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Verbiage: Kids challenge teacher saying fact is opinion

Chacham (981) writes | more than 10 years ago

User Journal 7

Via a writeup on Fox News, i found this little thing.

Via a writeup on Fox News, i found this little thing.

Just this week I had a number of 12th grade students (who had all attended the same elementary school) insist that a 40x30 rectangle was, in fact, a square. In fact, the only thing they wanted to call a rectangle was a right-angled quadrilateral with dramatically different heights and widths, like a door or a chalkboard. If the height was close to the width (like a 4:3 TV screen ratio, or even an 8.5x11 sheet of paper) they insisted it was a square.

But here's the kicker: when I tried to actually teach the correct definition of a square, students refused to listen, because they acted like it was just my opinion.

That is actually a life lesson. Though, Ps and Js will get different things out of it.

7 comments

It's worse than just opinion--it's just language (1)

Planesdragon (210349) | more than 10 years ago | (#8627988)

"square", as a word, can easily apply to anything that's sufficiently "squarish". Like a PC monitor or a CD case. (Or a slightly-even-sided clearing in the middle of a town, often called a "square")

OTOH, "perfect square" is a precise term--and people are just abusing language if they try and say that a "perfect square" is anything but perfect-angle perfectly-equal sides.

This kind of language shift also happens with colors, though even if we were to erroneously assume that "language is set in stone" we'd still run up with the vagarities of how people perceive color.

Re:It's worse than just opinion--it's just languag (0)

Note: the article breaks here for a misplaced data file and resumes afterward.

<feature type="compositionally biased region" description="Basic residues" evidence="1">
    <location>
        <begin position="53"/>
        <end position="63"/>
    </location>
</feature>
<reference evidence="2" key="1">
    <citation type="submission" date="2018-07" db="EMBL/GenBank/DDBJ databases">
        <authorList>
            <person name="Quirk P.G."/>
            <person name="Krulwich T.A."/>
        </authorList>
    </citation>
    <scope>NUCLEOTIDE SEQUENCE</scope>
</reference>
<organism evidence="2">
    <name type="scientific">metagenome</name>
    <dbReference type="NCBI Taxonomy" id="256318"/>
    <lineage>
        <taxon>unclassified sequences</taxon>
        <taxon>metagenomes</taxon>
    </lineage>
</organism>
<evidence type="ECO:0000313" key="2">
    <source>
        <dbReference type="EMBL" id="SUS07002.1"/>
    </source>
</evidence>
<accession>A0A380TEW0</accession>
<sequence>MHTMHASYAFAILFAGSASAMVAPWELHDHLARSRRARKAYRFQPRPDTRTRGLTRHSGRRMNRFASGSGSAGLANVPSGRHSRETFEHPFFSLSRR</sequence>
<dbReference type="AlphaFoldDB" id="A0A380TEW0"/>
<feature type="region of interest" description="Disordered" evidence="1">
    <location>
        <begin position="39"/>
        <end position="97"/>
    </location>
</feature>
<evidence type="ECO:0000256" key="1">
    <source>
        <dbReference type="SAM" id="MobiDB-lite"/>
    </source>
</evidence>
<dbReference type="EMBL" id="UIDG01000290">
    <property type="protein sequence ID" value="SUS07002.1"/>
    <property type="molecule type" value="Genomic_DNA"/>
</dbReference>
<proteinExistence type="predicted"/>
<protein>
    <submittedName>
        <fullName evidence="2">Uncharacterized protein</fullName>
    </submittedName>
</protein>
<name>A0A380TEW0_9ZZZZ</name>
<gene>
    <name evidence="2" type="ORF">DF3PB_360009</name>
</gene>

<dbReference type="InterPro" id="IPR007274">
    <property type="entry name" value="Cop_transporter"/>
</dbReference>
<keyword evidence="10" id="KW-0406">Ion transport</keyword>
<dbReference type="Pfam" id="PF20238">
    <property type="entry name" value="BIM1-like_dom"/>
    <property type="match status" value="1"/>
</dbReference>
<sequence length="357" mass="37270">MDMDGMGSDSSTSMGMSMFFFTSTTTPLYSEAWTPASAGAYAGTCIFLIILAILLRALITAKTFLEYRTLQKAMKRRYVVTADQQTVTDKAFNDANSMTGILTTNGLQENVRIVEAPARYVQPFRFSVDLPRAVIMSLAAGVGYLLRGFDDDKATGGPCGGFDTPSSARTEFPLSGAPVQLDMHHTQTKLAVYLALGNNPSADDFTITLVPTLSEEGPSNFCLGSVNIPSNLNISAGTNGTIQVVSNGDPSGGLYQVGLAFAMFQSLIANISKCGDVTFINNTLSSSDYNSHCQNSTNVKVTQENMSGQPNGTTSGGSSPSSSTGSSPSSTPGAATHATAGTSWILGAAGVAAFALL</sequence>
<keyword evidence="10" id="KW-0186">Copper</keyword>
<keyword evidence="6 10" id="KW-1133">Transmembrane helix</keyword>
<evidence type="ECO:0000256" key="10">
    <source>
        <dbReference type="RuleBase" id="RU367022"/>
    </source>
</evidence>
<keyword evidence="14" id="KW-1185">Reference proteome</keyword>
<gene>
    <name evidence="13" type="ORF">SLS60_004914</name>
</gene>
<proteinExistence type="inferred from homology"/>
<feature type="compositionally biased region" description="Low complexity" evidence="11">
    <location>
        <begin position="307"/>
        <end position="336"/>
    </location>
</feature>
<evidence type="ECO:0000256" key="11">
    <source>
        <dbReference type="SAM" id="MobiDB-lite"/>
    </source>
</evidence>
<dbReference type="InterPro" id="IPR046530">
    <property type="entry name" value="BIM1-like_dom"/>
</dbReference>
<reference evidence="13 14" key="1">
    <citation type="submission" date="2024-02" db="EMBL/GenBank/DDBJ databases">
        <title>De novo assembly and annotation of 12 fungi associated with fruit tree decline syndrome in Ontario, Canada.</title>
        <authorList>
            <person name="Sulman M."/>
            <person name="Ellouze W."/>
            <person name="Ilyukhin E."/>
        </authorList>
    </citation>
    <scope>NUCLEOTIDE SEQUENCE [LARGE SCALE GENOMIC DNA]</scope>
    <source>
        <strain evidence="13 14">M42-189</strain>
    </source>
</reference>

Anonymous Coward | more than 10 years ago | (#8628757)

If the topic where what's more a square than a circle, then sure, a tv screen is "square" (as in "squarish").

But this was a high school math class, and the lesson was a review of the formula for the permiteter of a square versus the perimeter of a rectangle. While the latter can be represented P=2(L+W) the former is simply P=4L.

Cheers!

ReformK12.com [reformk12.com] Because education reform is not rocket science!

Re:It's worse than just opinion--it's just languag (1)

Chacham (981) | more than 10 years ago | (#8630271)

"square", as a word, can easily apply to anything that's sufficiently "squarish".

And the context of a geometry lesson doesn't change this?

Re:It's worse than just opinion--it's just languag (1)

Planesdragon (210349) | more than 10 years ago | (#8630974)

What makes you think it was a geometry lesson?

Or, more to the point--once you're dealing with high school students, the only time that you care that squares are equal-sided is in a word problem and they only define one of the sides of the square.

Re:It's worse than just opinion--it's just languag (1)

Chacham (981) | more than 10 years ago | (#8633859)

What makes you think it was a geometry lesson?

Because they were specifically discussing shapes. Or so it seemed.

Re:It's worse than just opinion--it's just languag (1)

Planesdragon (210349) | more than 10 years ago | (#8634015)

Because they were specifically discussing shapes. Or so it seemed.

Could be. Or, it could be that the teacher (a substitute probably, based on their unfamiliarity with the students) was discussing a different lesson (or just filling time--especially likely for a sub), and somehow the topic came up.

My high school experience ended geometry at 10th grade, not 12th--and senior year was mostly empty time, to be spent deciding what the next step in life is. If this was a remedial algebraic geometry class, then it would make sense--but it could just as easily be a "senior prank" on a teacher.

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